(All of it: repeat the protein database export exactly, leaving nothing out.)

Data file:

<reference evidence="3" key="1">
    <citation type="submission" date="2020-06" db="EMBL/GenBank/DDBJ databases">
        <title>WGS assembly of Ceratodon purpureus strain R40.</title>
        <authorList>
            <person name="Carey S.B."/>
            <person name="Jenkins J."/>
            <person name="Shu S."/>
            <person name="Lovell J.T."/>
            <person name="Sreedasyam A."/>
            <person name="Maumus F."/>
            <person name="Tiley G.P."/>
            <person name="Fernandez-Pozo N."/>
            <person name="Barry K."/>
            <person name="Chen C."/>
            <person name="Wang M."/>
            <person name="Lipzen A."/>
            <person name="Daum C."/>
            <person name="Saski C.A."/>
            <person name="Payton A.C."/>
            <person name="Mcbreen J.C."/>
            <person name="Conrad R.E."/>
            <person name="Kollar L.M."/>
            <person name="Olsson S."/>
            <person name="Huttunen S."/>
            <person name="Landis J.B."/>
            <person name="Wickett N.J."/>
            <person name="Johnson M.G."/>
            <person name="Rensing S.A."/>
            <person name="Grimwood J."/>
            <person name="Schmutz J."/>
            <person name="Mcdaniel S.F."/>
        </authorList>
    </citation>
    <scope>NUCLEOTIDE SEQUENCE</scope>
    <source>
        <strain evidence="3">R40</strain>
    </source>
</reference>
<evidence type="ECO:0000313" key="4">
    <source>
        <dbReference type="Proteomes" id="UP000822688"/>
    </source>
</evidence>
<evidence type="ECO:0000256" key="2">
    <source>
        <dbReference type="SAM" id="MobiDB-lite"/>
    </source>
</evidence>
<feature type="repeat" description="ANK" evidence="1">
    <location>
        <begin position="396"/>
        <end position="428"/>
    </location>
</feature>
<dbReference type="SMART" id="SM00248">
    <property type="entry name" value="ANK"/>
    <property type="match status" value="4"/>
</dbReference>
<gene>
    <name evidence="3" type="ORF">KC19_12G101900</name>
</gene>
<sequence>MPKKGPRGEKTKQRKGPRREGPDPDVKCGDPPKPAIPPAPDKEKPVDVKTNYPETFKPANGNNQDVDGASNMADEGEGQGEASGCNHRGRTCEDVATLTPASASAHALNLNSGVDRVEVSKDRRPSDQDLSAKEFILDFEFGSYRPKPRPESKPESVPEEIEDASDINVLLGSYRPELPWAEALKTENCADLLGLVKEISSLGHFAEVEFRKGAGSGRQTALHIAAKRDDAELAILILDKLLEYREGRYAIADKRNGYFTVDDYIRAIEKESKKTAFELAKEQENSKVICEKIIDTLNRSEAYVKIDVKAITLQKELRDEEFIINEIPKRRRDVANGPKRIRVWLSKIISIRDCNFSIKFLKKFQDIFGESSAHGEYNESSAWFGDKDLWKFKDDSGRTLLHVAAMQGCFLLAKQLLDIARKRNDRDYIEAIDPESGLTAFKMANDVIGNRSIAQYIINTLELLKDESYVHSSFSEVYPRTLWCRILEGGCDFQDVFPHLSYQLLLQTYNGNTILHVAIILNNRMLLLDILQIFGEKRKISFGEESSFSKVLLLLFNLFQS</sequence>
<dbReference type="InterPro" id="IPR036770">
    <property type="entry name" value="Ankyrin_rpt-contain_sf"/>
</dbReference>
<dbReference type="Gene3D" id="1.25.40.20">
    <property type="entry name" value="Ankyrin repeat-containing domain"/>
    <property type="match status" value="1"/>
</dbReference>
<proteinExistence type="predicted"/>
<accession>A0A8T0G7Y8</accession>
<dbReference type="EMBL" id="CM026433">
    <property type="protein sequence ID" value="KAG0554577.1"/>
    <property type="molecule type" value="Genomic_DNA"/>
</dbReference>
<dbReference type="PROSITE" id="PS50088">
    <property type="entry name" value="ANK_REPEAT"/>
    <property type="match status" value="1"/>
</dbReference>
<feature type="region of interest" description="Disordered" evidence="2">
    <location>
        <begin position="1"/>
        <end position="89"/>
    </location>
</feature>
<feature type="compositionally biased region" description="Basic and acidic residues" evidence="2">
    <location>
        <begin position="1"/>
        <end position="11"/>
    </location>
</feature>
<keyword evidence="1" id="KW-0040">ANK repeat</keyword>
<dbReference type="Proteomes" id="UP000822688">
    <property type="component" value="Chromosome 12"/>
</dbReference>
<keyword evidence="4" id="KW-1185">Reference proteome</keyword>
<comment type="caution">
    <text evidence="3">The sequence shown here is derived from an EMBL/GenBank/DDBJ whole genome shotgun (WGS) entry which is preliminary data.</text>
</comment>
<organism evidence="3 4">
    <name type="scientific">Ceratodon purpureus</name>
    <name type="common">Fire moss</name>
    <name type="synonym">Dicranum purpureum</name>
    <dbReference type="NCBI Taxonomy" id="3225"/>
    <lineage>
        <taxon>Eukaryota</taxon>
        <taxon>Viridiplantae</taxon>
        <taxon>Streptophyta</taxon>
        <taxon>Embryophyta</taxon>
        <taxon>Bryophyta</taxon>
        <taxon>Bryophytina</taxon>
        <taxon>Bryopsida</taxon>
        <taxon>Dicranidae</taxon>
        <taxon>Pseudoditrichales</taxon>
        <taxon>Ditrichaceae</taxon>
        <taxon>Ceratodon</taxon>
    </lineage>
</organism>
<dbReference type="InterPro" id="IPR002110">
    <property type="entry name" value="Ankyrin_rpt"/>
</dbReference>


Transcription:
<reference evidence="3" key="1">
    <citation type="submission" date="2020-06" db="EMBL/GenBank/DDBJ databases">
        <title>WGS assembly of Ceratodon purpureus strain R40.</title>
        <authorList>
            <person name="Carey S.B."/>
            <person name="Jenkins J."/>
            <person name="Shu S."/>
            <person name="Lovell J.T."/>
            <person name="Sreedasyam A."/>
            <person name="Maumus F."/>
            <person name="Tiley G.P."/>
            <person name="Fernandez-Pozo N."/>
            <person name="Barry K."/>
            <person name="Chen C."/>
            <person name="Wang M."/>
            <person name="Lipzen A."/>
            <person name="Daum C."/>
            <person name="Saski C.A."/>
            <person name="Payton A.C."/>
            <person name="Mcbreen J.C."/>
            <person name="Conrad R.E."/>
            <person name="Kollar L.M."/>
            <person name="Olsson S."/>
            <person name="Huttunen S."/>
            <person name="Landis J.B."/>
            <person name="Wickett N.J."/>
            <person name="Johnson M.G."/>
            <person name="Rensing S.A."/>
            <person name="Grimwood J."/>
            <person name="Schmutz J."/>
            <person name="Mcdaniel S.F."/>
        </authorList>
    </citation>
    <scope>NUCLEOTIDE SEQUENCE</scope>
    <source>
        <strain evidence="3">R40</strain>
    </source>
</reference>
<evidence type="ECO:0000313" key="4">
    <source>
        <dbReference type="Proteomes" id="UP000822688"/>
    </source>
</evidence>
<evidence type="ECO:0000256" key="2">
    <source>
        <dbReference type="SAM" id="MobiDB-lite"/>
    </source>
</evidence>
<feature type="repeat" description="ANK" evidence="1">
    <location>
        <begin position="396"/>
        <end position="428"/>
    </location>
</feature>
<dbReference type="SMART" id="SM00248">
    <property type="entry name" value="ANK"/>
    <property type="match status" value="4"/>
</dbReference>
<gene>
    <name evidence="3" type="ORF">KC19_12G101900</name>
</gene>
<sequence>MPKKGPRGEKTKQRKGPRREGPDPDVKCGDPPKPAIPPAPDKEKPVDVKTNYPETFKPANGNNQDVDGASNMADEGEGQGEASGCNHRGRTCEDVATLTPASASAHALNLNSGVDRVEVSKDRRPSDQDLSAKEFILDFEFGSYRPKPRPESKPESVPEEIEDASDINVLLGSYRPELPWAEALKTENCADLLGLVKEISSLGHFAEVEFRKGAGSGRQTALHIAAKRDDAELAILILDKLLEYREGRYAIADKRNGYFTVDDYIRAIEKESKKTAFELAKEQENSKVICEKIIDTLNRSEAYVKIDVKAITLQKELRDEEFIINEIPKRRRDVANGPKRIRVWLSKIISIRDCNFSIKFLKKFQDIFGESSAHGEYNESSAWFGDKDLWKFKDDSGRTLLHVAAMQGCFLLAKQLLDIARKRNDRDYIEAIDPESGLTAFKMANDVIGNRSIAQYIINTLELLKDESYVHSSFSEVYPRTLWCRILEGGCDFQDVFPHLSYQLLLQTYNGNTILHVAIILNNRMLLLDILQIFGEKRKISFGEESSFSKVLLLLFNLFQS</sequence>
<dbReference type="InterPro" id="IPR036770">
    <property type="entry name" value="Ankyrin_rpt-contain_sf"/>
</dbReference>
<dbReference type="Gene3D" id="1.25.40.20">
    <property type="entry name" value="Ankyrin repeat-containing domain"/>
    <property type="match status" value="1"/>
</dbReference>
<proteinExistence type="predicted"/>
<accession>A0A8T0G7Y8</accession>
<dbReference type="EMBL" id="CM026433">
    <property type="protein sequence ID" value="KAG0554577.1"/>
    <property type="molecule type" value="Genomic_DNA"/>
</dbReference>
<dbReference type="PROSITE" id="PS50088">
    <property type="entry name" value="ANK_REPEAT"/>
    <property type="match status" value="1"/>
</dbReference>
<feature type="region of interest" description="Disordered" evidence="2">
    <location>
        <begin position="1"/>
        <end position="89"/>
    </location>
</feature>
<feature type="compositionally biased region" description="Basic and acidic residues" evidence="2">
    <location>
        <begin position="1"/>
        <end position="11"/>
    </location>
</feature>
<keyword evidence="1" id="KW-0040">ANK repeat</keyword>
<dbReference type="Proteomes" id="UP000822688">
    <property type="component" value="Chromosome 12"/>
</dbReference>
<keyword evidence="4" id="KW-1185">Reference proteome</keyword>
<comment type="caution">
    <text evidence="3">The sequence shown here is derived from an EMBL/GenBank/DDBJ whole genome shotgun (WGS) entry which is preliminary data.</text>
</comment>
<organism evidence="3 4">
    <name type="scientific">Ceratodon purpureus</name>
    <name type="common">Fire moss</name>
    <name type="synonym">Dicranum purpureum</name>
    <dbReference type="NCBI Taxonomy" id="3225"/>
    <lineage>
        <taxon>Eukaryota</taxon>
        <taxon>Viridiplantae</taxon>
        <taxon>Streptophyta</taxon>
        <taxon>Embryophyta</taxon>
        <taxon>Bryophyta</taxon>
        <taxon>Bryophytina</taxon>
        <taxon>Bryopsida</taxon>
        <taxon>Dicranidae</taxon>
        <taxon>Pseudoditrichales</taxon>
        <taxon>Ditrichaceae</taxon>
        <taxon>Ceratodon</taxon>
    </lineage>
</organism>
<dbReference type="InterPro" id="IPR002110">
    <property type="entry name" value="Ankyrin_rpt"/>
</dbReference>